But what we found was quote different. Although the Northern Lights weren’t visible, we found the most brilliant shimmering moonlight on the ocean and pinpricks of constellations of stars; we found friendship and laughter. Although we sought the northern lights, what we found was so much more.
Really, there are two ways of reading this passage –
1. Seek and you will FIND
OR… 2. SEEK and you will find
It depends where you put the emphasis
Note that it doesn’t say “Ask & you will receive the very thing you ask for in the way you want it” or “seek and you will find exactly what you were expecting.” What this passage implies is that when we ask, seek, knock and pray, looking away from our own resources to our trustworthy heavenly Father, he will hear and give us good things. Sometimes we will get just what we asked, but other times he will give us something better, or at a time he knows is better, or in a way he knows is better.
Another thing to notice here is that the verb tense is in the present imperative, which implies that we should “ask and keep on asking, seek and keep on seeking, and knock and keep on knocking.” It isn’t that God is reluctant and needs to be persuaded; rather God teaches you something in the seeking, in the knocking, in the waiting. Many times I’ve found that I’m not ready for the answer to my prayer.
I really like what Soren Kierkegaard says – “Prayer does not change God, but it changes him who prays.” Really, the greatest blessing of prayer is not in receiving the answer, but in being the kind of person God can trust with the answer. So our job is to pray, seek God, wait, and trust that He will do the rest.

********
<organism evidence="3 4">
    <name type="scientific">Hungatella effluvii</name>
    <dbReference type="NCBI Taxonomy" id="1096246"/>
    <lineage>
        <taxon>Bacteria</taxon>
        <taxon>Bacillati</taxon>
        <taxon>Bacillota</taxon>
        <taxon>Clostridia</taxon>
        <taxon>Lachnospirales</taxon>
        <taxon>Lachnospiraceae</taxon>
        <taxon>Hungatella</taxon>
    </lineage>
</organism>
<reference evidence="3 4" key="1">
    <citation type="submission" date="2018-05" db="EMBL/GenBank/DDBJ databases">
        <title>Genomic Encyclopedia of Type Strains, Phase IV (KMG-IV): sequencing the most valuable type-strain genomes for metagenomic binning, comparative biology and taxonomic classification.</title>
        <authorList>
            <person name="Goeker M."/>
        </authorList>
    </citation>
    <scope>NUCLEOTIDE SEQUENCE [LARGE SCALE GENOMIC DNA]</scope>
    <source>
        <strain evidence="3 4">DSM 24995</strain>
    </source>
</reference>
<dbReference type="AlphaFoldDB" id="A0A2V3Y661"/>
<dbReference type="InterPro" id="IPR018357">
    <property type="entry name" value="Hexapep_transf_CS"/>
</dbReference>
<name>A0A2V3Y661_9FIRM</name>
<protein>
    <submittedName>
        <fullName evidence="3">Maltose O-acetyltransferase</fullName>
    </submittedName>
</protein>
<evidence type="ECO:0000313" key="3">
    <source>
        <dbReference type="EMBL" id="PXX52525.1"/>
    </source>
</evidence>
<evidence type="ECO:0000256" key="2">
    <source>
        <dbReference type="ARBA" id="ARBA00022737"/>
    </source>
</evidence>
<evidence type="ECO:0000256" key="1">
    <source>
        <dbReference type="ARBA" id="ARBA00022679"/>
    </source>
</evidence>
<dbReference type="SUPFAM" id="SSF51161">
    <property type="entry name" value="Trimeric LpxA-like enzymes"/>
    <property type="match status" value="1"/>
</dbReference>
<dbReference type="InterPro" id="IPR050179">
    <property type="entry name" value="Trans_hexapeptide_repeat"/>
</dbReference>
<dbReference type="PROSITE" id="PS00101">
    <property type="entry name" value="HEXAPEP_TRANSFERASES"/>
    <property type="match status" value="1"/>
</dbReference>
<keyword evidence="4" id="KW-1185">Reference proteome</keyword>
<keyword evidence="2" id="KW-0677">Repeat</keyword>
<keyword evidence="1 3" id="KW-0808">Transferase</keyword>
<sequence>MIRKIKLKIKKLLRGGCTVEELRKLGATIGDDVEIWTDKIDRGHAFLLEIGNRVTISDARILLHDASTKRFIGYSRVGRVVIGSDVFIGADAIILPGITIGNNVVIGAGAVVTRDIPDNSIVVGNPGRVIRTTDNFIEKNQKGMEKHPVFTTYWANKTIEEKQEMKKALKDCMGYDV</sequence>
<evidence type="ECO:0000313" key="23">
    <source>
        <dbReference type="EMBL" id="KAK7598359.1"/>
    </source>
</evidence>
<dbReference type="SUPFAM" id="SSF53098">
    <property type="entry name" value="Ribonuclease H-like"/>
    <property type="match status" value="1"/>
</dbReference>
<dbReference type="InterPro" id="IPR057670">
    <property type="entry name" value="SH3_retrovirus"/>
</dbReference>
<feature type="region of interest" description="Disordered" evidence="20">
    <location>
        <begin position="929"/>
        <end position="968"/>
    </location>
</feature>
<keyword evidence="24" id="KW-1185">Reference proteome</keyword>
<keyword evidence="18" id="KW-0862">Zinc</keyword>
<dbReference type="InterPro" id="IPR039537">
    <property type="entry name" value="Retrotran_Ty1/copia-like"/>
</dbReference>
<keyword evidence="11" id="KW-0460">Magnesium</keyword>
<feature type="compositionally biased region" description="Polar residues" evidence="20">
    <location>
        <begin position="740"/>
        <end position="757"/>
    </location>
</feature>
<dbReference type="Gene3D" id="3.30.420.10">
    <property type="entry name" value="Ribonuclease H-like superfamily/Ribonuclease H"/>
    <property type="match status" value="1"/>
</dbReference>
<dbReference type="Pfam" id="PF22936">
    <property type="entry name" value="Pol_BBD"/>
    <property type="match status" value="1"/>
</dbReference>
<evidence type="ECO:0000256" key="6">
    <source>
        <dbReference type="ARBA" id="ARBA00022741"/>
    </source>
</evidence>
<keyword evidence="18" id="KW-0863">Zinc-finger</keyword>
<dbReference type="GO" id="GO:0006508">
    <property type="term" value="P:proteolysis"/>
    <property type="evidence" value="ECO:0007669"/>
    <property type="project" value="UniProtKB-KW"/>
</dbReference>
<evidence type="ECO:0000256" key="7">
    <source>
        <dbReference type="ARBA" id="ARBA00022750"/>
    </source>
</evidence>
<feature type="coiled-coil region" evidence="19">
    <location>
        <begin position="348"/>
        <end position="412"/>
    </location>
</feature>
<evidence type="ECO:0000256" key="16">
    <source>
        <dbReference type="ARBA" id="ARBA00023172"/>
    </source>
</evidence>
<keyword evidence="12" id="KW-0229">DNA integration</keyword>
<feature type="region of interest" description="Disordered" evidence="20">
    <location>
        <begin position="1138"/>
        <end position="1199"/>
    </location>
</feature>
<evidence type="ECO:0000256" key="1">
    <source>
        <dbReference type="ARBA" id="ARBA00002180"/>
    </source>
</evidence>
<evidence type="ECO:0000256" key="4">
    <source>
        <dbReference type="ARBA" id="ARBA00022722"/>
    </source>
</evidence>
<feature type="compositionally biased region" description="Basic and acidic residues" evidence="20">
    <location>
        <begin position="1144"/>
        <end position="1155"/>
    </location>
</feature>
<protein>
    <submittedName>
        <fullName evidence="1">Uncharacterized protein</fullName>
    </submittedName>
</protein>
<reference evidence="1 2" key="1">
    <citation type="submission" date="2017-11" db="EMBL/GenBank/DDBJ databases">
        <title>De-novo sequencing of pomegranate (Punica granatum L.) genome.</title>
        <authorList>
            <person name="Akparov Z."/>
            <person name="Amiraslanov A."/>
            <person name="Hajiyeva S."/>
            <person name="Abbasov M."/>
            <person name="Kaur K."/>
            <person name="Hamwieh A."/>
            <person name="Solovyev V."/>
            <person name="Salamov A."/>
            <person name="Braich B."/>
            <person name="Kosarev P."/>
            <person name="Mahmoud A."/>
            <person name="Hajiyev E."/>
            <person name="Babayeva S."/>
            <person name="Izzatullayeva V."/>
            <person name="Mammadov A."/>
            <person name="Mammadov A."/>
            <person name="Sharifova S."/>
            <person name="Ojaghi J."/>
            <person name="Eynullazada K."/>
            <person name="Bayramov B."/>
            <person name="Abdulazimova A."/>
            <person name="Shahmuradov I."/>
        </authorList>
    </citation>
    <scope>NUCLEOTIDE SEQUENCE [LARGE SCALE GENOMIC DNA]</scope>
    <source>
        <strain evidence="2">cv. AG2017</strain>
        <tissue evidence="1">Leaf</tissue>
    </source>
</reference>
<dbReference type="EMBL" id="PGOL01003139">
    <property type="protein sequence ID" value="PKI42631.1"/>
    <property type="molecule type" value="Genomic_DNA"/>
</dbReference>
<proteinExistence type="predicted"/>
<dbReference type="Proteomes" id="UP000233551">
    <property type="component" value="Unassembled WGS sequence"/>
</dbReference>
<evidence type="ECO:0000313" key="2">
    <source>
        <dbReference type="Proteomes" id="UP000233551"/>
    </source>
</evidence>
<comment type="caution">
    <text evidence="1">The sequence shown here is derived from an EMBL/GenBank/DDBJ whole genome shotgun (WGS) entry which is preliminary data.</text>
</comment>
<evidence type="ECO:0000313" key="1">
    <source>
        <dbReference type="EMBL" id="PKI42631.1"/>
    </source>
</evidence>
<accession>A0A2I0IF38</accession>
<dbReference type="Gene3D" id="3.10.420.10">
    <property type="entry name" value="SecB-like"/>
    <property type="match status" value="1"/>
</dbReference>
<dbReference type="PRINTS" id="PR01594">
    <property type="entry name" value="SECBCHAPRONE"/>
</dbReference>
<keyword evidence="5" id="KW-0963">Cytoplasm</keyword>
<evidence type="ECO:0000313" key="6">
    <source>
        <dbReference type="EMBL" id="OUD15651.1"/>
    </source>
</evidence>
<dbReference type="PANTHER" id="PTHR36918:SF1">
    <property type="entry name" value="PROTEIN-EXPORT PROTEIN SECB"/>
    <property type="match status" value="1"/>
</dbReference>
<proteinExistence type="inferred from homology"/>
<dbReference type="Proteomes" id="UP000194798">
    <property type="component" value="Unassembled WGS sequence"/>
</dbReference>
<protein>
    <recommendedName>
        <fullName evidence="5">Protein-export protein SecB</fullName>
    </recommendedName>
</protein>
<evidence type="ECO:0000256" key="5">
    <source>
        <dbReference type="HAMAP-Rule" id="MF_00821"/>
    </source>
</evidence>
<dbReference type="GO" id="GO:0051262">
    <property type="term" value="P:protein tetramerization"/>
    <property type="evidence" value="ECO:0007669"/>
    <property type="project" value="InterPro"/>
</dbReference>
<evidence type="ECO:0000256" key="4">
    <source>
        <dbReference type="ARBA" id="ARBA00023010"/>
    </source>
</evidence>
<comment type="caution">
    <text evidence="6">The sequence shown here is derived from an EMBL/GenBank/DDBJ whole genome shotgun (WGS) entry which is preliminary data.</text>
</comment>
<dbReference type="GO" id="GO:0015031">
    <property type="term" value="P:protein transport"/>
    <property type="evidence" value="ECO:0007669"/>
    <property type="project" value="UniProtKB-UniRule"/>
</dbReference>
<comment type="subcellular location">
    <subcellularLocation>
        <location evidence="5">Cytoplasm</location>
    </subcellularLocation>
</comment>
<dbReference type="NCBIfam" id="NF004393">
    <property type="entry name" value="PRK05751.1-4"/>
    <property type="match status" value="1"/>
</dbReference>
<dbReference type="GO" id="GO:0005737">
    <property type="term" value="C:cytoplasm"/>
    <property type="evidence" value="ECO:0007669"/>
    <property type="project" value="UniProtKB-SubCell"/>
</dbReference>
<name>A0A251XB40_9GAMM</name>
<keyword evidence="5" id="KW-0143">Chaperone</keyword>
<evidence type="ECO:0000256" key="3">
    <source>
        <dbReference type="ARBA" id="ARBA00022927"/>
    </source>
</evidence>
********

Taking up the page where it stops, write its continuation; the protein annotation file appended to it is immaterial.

3. Seeking God as giver means He will give you abundantly more than you ask for
There is a progression here – first, the story is of a man and his friend. The second story is a father and son. And culminates in the last line: “How much more will your Father in heaven give the Holy Spirit to those who ask him!”
God is saying here that friends help each other out, human parents give good things to kids but I am more lovely than any of these gifts. I can give you the Holy Spirit, the greatest gift ever. Everything I am is through my Spirit – the spirit is the very life of me. What is crazy is that we can be filled by that, just by asking!
God’s promise here is that as much as fathers want to give good gifts to kids, God is abundantly more willing to give the Holy Spirit to us – isn’t that an incredible promise?
The point of seeking is the seeking. Because as you seek you get more than you ask for – you get Jesus. You get the Holy Spirit. And this is something greater than any worldly gift.
So how do we apply this to our lives? If you look to the beginning of this chapter in Luke 11, you see that this passage – is an answer to the disciples’ question “Lord, teach us how to pray.”
If we want to seek God as giver, not just for His gifts, I want to challenge you in your prayer time this week to spend time in ACTS (Adoration, Confession, Thanksgiving, and Supplication)
(A) Adoration – This is where all prayers should begin, telling the Lord that you love Him and appreciate all He has done and created. You can do this by reading a psalm, by worshipping Him in song, or whatever it looks like for you to adore Him.
(C) Confession – Since we still fall short of God’s perfection, we can come to him and be cleansed of every sin we have committed. 1 John 1:9 says that if we confess our sins, He is faithful and just and will forgive us our sins and purify us from all unrighteousness. Psalm 139:23-24 is one my favorite prayers for confession – “Search me, O God, and know my heart; test me and know my anxious thoughts. See if there is any offensive way in me, and lead me in the way everlasting.”
(T) Thanksgiving –During this part of your prayer, thank God specifically for all that He has done for you. It’s great if you can write these down in a journal as well; they can become a great source of encouragement.
(S) Supplication – This is just a big word for asking for what you need. We can come to God with boldness & confidence according to the blood of Christ. (Hebrews 4:16)
This week, will you commit to a daily time of seeking God with Adoration, Confession, Thanksgiving and Supplication? Will you take the next step to seek God as giver, not just for His gifts?